Using iperf on a Microsoft Windows system

Iperf is a free open-source software tool that provides a capability to measure the throughput between two hosts using both Transmission Control Protocol (TCP) and User Datagram Protocol (UDP) data streams. The software can be run in either server or client mode. To determine the network bandwidth available between two systems, you can run iperf in server mode on one of the systems and in client mode on the other.

The software is available for a variety of operating systems. You can download iPerf binaries from iPerf - The network bandwidth measurement tool for the following operating systems:

  1. Microsoft Windows
  2. Android
  3. iPhone / iPad
  4. Apple OS X
  5. Download iPerf for Ubuntu / Debian / Mint
  6. Download iPerf for Fedora / Red Hat / CentOS
  7. Download iPerf for openSUSE
  8. Download iPerf for Arch Linux
  9. Download iPerf for FreeBSD

You can also download the C++ source code from that page. Alternatively, if you are using a Linux distribution, you may be able to install it using a standard package management tool for the particular distribution of Linux that you are using. E.g., see Installing iperf on CentOS for instructions on how to install the software with yum.

If you install the software on two systems you control, you can test between those systems. There are also public iPerf3 servers in various parts of the world with which you can test. Those systems are running in server mode, so you use client mode on your local system when testing with them. You specify client mode with the -c option. You can see the available options for the program by issuing the command iperf -h from a command prompt while in the directory where you installed the software on the Microsoft Windows system.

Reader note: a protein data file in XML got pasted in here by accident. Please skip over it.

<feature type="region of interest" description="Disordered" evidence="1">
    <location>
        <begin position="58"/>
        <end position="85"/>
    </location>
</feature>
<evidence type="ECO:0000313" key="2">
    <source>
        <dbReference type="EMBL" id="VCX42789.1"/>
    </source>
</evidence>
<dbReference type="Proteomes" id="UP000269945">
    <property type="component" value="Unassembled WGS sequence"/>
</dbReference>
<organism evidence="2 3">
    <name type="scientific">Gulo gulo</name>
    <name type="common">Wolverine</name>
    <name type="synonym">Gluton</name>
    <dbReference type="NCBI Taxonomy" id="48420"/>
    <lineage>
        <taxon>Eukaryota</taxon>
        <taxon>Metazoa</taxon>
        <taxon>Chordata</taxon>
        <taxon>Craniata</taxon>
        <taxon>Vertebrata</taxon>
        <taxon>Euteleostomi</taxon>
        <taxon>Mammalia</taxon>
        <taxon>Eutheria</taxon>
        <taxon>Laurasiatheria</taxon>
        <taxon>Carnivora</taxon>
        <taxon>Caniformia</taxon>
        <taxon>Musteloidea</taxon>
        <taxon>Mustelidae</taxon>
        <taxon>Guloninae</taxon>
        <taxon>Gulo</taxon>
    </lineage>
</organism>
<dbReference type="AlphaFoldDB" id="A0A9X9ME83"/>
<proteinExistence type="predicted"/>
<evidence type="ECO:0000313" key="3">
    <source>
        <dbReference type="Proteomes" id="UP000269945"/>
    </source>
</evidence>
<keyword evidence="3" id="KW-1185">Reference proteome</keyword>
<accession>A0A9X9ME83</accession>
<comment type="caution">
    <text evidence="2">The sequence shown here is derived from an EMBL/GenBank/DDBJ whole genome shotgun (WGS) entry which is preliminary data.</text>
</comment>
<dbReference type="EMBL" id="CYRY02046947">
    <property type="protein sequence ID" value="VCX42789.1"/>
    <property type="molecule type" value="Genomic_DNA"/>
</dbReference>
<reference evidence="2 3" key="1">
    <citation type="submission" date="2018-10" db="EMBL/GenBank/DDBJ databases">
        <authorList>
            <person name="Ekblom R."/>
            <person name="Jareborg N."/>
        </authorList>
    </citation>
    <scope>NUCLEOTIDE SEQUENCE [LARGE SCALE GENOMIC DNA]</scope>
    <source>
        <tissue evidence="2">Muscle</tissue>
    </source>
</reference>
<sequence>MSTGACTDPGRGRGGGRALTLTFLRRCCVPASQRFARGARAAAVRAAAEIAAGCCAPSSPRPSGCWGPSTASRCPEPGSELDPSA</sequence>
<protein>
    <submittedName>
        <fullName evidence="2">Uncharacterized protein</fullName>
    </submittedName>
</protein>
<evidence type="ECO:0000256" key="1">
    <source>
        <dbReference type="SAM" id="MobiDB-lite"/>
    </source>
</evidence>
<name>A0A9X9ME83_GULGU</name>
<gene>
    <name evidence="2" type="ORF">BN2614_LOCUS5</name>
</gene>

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Usage: iperf [-s|-c host] [options]
       iperf [-h|--help] [-v|--version]

Server or Client:
  -p, --port      #         server port to listen on/connect to
  -f, --format    [kmgKMG]  format to report: Kbits, Mbits, KBytes, MBytes
  -i, --interval  #         seconds between periodic bandwidth reports
  -F, --file name           xmit/recv the specified file
  -B, --bind      <host>    bind to a specific interface
  -V, --verbose             more detailed output
  -J, --json                output in JSON format
  --logfile f               send output to a log file
  -d, --debug               emit debugging output
  -v, --version             show version information and quit
  -h, --help                show this message and quit
Server specific:
  -s, --server              run in server mode
  -D, --daemon              run the server as a daemon
  -I, --pidfile file        write PID file
  -1, --one-off             handle one client connection then exit
Client specific:
  -c, --client    <host>    run in client mode, connecting to <host>
  -u, --udp                 use UDP rather than TCP
  -b, --bandwidth #[KMG][/#] target bandwidth in bits/sec (0 for unlimited)
                            (default 1 Mbit/sec for UDP, unlimited for TCP)
                            (optional slash and packet count for burst mode)
  -t, --time      #         time in seconds to transmit for (default 10 secs)
  -n, --bytes     #[KMG]    number of bytes to transmit (instead of -t)
  -k, --blockcount #[KMG]   number of blocks (packets) to transmit (instead of -
t or -n)
  -l, --len       #[KMG]    length of buffer to read or write
                            (default 128 KB for TCP, 8 KB for UDP)
  --cport         <port>    bind to a specific client port (TCP and UDP, default
: ephemeral port)
  -P, --parallel  #         number of parallel client streams to run
  -R, --reverse             run in reverse mode (server sends, client receives)